As much as I encourage communication with my readers, I don’t want reviews from them, simply because I don’t need to be hamstrung in the middle of working on something. I don’t read reviews if I know in advance they’re negative, because I can’t have my confidence undermined when I’m writing. Where the feedback helps is people saying what they like and what they want to see more of, so when I go to the next book, it’s not just, “This book worked because it sold X number of copies.” It worked because people like this character, or the silliness. Writers work in a vacuum. We make an enormous number of decisions every day about how to have a character behave and what to have him say. And when I have specific feedback from a reader who says, “I loved when the fruit bat talked,” I think, OK, that risk worked. I can do that again.

CRITICS COMPARE YOU TO HUMORISTS SUCH AS DOUGLAS ADAMS, JONATHAN SWIFT, TOM ROBBINS AND KURT VONNEGUT. HOW DO YOU FEEL ABOUT THAT?

I admire most of those guys, so I have no problem being compared to them. Some of them were my heroes when I was learning my craft—certainly Vonnegut and Robbins were models. What Adams got away with in The Hitchhiker’s Guide to the Galaxy was an inspiration for me. I was trying to do the same thing with horror that he’d done with science fiction.

YOU HAVE A CARL HIAASEN BLURB ON YOUR WEBSITE. HOW HAS HE AFFECTED YOUR CAREER?

Carl started publishing books around the late 1980s, when I was coming into my own craft-wise, and I thought, He’s getting away with it. Frankly, there weren’t many people who were. Writers like Hiaasen hardened me to the fact that you can get away with writing fiction that bridges thriller and humor.

When I teach seminars, I tell people, “Your stuff has to look like something that’s out there, because otherwise nobody will take a chance on you.” That sounds sad, but it’s true. If your stuff doesn’t look like anything that’s already out there, you’re either an enormous genius (in which case you won’t get published), or you’re missing the mark (in which case you won’t get published).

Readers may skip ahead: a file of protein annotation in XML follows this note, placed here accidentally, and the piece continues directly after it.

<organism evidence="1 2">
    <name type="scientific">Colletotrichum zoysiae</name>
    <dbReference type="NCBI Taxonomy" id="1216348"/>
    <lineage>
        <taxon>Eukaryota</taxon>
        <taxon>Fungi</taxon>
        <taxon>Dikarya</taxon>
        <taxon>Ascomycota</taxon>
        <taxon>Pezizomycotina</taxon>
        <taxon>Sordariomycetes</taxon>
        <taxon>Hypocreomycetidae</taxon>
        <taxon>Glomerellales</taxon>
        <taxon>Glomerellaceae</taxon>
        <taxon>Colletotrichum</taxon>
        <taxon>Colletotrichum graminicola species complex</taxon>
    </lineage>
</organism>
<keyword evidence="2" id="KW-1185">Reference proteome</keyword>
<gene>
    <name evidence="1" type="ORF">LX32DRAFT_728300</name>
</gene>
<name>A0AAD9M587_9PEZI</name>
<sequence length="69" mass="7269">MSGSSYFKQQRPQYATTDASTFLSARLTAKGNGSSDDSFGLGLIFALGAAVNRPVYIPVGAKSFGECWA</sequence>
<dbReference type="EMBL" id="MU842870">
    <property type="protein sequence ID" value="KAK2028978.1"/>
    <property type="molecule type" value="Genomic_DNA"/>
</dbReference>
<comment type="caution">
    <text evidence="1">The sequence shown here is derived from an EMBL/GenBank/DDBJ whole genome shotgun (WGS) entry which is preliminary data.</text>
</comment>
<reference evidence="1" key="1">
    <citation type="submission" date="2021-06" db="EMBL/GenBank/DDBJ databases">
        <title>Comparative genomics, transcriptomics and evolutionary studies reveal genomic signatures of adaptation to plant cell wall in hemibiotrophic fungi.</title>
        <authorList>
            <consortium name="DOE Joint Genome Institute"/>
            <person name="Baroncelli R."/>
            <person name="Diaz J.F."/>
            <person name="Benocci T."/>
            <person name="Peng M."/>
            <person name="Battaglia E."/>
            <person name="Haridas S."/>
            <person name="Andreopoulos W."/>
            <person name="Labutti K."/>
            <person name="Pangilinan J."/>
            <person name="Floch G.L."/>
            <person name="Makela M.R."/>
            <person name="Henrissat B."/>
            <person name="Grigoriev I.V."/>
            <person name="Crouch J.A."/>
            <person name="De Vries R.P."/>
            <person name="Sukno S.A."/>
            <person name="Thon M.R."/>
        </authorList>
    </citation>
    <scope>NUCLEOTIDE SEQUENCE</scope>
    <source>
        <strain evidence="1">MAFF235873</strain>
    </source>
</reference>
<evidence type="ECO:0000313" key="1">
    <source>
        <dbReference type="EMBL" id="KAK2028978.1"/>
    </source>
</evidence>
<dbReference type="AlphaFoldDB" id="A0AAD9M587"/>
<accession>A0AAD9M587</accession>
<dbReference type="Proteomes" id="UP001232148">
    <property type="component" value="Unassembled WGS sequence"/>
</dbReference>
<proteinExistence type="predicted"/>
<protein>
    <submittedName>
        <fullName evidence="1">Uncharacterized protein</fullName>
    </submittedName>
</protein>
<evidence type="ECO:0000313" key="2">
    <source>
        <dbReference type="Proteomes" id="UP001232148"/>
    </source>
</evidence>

HOW DO YOU MARRY THE GENRES OF HUMOR AND HORROR?

They actually work together much easier than one would think. You just have to learn to establish a mood, then break it. It’s like the classic juxtaposition of the sacred and the profane, the sublime and the silly—properly done, it’s almost always funny.

HOW DO YOU KNOW IF SOMETHING IS WORKING AS HUMOR?

It’s just a sense. If I think it’s funny, usually my readers will, as well. Sometimes the humor doesn’t resonate with everyone. I don’t think it’s something that can be taught. You can learn comic timing, but you have to just “know” what’s funny.

When I’m on tour, I can hone the timing or the delivery of a line to how the audience reacts, but even with that kind of immediate feedback, the line that killed them in San Diego may fall flat 20 miles away in La Jolla. What works works. What doesn’t doesn’t. It’s very difficult to quantify.

WHEN YOU STARTED WRITING, YOU DIDN’T WRITE FROM HOME, BUT YOU DO NOW. WHY?

I wrote my first three books in cafes. At the time, I smoked, and they outlawed smoking in restaurants. That’s why I had to move back home.

Working in cafes was about establishing discipline—I would get up, get dressed, drive to this little cafe not far from my house, and sit at the counter for two hours and write. It gave the illusion of going to work, which is something I needed. At the time, I lived in a friend’s basement in a tiny room that didn’t have room for a desk, so I didn’t have a place to work at home, anyway. But rather than being the clichéd tragic artist, let’s say I made the choice to alter my work habits.

I wrote much of my sixth novel, Lamb, in a hotel room because they were building houses on either side of my house, and there was just pounding and sawing all day long. I checked into a hotel in Big Sur that didn’t even have television or phones, so I was in no danger of being on the Internet every seven minutes.

SO NOW THAT YOU DO HAVE A HOME OFFICE, IS IT NEAT OR MESSY?

It’s a complete disaster. I get bigger and bigger desks, and they fill up with more and more crap. I have two aircraft carrier desks, and there’s not an inch of wood showing. There are two monitors sticking up like two aliens have invaded a junkyard.

WHAT’S THE DIFFERENCE BETWEEN TRYING TO SELL A NOVEL AS A NEW WRITER AND DOING SO AS AN ESTABLISHED AUTHOR? DO YOU HAVE FREE REIN TO WRITE WHATEVER YOU WANT NOW?

I send in proposals that are about five pages long, and I try to keep my editor informed. I had breakfast with my editor in New York recently, and I said, “I think this is the book I want to do next.” We talked about what direction to take it, so it’s now an approved idea going forward.